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REPUBLICANS' 1998 USA drug war legislation. They sponsored nearly all the bad bills. A summary of their 1998 drug war escalation. The Year of the Newt (Gingrich). Republicans lead, Democrats follow. Citizen initiatives fight back against fascism.
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*Table of Contents. After text loads, click topics below. Click TopLink, back button, or HomeKey to return here fast.

*Introduction. NEWT Gingrich.  

*Beginning of 1998 DPF email.
*1998 citizen INITIATIVES.
*1998 drug war LEGISLATION.

*Drug War charts, and more.

Introduction. [TopLink]

1998 was a year of escalation in the drug war. Newt Gingrich was one of the Republican demagogues who again used the drug war to whip up typical, mindless, "law-and-order" solutions to societal problems. As usual, Democrats, as the mindless, corporate, "left" wing of the Republicrat corporate party, obeyed their Republican masters and kissed Republican butt (again) concerning drug war issues.

For much more detail on 1998 and other years, Newt Gingrich, etc., see this web page:

*Republicans lead U.S. Drug War. Democrats follow Republican evil. Huge LINKS list! U.S. Drug-war Industrial Complex. Republican fundamentalist holy war. Friendly Fascism. Drug war leaders are the rabid right, hate radio, hate television, NRA (National Rifle Association), religious right, (snortin') George Bush the hypocrite, etc.. Republican-led drug war disenfranchises (no voting rights) millions of voters (mostly Democrat-voting blacks).
https://corporatism.tripod.com/gop.htm and


Beginning of 1998 DPF (Drug Policy Foundation) email. [TopLink]

What follows is a mass email from the Drug Policy Foundation:
(Some formatting was added: emphasis, bold, italics. No text was changed.). Note that Republicans (GOP) were the main sponsors of nearly all of the bad 1998 Drug War legislation. Know your main enemies.

-----Original Message-----
From: Drug Policy News Service <dpf-mod@dpf.org>
To: Multiple recipients of list <dpnews@dpf.org>
Date: Tuesday, November 17, 1998 10:05 AM
Subject: DPF's Network News (October/November 1998)

******A Monthly Publication for DPF's Advocacy Network******

The months of October and November have brought a flurry of activity to DPF’s public policy office, including tracking end-of-session legislative activity by the 105th Congress, and publishing Election ’98: The Vote for Medical Marijuana and Drug Policy Reform. (Thanks to DRCNet for making it available online at http://www.drcnet.org/election98/ .) This in-depth analysis of this year’s successful drug policy reform ballot initiatives was distributed to the media, the public, and drug policy reformers to summarize the different initiatives and evaluate key provisions in each.

Because October was such a busy month, we have combined the October and November editions of Network News. We have included an overview of the results of the drug policy reform initiatives and a list of the major drug policy-related legislation we followed this year.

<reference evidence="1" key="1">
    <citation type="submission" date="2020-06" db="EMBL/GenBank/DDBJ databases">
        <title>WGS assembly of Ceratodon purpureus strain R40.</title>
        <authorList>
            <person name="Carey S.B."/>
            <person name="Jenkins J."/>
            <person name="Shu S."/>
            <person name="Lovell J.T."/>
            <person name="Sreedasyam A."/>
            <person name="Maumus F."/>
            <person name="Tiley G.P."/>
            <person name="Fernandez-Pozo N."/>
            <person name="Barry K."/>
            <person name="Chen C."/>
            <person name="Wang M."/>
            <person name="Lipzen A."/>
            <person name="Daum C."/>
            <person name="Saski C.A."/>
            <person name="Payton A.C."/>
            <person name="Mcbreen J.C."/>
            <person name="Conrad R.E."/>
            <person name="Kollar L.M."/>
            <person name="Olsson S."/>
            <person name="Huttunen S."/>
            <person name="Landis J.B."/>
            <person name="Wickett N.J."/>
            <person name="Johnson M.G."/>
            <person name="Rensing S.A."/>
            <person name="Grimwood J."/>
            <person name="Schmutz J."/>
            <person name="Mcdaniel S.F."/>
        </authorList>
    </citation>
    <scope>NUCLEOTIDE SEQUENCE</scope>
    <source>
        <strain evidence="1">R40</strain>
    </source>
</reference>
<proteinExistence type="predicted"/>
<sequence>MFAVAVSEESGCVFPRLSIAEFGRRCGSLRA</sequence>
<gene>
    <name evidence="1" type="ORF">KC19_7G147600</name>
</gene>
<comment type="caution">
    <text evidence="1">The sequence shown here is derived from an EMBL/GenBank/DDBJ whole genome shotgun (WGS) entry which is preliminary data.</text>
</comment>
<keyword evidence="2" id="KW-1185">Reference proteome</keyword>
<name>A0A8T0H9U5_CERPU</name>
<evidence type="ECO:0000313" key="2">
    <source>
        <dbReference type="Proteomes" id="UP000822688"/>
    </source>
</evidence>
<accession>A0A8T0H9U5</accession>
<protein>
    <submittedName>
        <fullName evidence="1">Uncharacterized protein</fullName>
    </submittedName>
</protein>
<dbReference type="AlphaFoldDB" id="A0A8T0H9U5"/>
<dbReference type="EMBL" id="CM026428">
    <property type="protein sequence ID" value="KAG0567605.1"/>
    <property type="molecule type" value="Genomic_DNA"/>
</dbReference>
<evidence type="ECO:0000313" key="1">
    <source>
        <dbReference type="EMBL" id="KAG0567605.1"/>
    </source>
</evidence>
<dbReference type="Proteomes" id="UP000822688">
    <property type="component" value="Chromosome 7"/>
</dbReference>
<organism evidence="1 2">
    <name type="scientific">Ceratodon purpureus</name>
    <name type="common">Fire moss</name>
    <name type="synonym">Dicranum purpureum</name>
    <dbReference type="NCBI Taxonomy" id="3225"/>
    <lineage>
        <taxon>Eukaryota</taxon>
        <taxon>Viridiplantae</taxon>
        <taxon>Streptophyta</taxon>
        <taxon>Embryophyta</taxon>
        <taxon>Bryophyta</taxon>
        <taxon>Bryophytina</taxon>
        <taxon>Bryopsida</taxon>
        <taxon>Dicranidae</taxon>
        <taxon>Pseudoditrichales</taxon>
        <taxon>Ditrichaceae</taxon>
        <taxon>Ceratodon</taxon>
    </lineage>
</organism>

Overwhelmingly Approve Medical Marijuana, Drug Policy Reform Initiatives.
Congress Orders D.C. Vote on Medical Marijuana Voided. [TopLink]

In states across the country, voters approved medicinal marijuana and broader drug policy reform initiatives on November 3. In Alaska, Nevada, Oregon, and Washington, voters passed medical marijuana initiatives, while Arizona and Oregon voters rejected attempts by the state legislatures to make drug laws more repressive. "This is further evidence that a growing number of Americans do not believe that people should be arrested for using marijuana," said H. Alexander Robinson, DPF’s Public Policy Director.

In the District of Columbia, the vote count on the medical marijuana referendum, Initiative 59, was not released because Congress prohibited any city funds from being spent on the initiative. The "prohibition on democracy" was included in the Omnibus Appropriations bill thanks to a clause authored by a Republican authoritarian from Georgia, Rep. Bob Barr. The ACLU filed a lawsuit in U.S. District Court against the D.C. Board of Elections and Ethics on October 30 to have the votes released and the results certified. The lawsuit asks Judge Richard Roberts to order city officials to certify the results of the vote. It also filed a Freedom of Information Act request with the District’s election board for the public release of the vote tally. Unfortunately, even if the measure passes and is certified, Congress has to approve the vote, which probably will not happen.

Despite the fact that the results of the vote have not been announced, an exit poll conducted by Americans for Medical Rights showed that 69% of D.C. voters approved Initiative 59.

Following are the results of the medicinal marijuana and drug policy reform initiatives that were on the ballot in 1998:

Alaska – Proposition 8 (Medical Marijuana)
Yes (58%); No (42%)

Proposition 300 ("No" Vote for Reform, Medical Use of Schedule One Drugs)
Yes (43%); No (57%)

Proposition 301 ("No" Vote for Reform, Reduces Drug Possession Sentencing)
Yes (48%); No (52%)

D.C. – Initiative 59 (Medical Marijuana)
Yes (69%); No (31%) (exit polls; not official results)

Nevada – Ballot Question 9 (Medical Marijuana)
Yes (59%); No (41%)

Measure 57 ("No" Vote for Reform,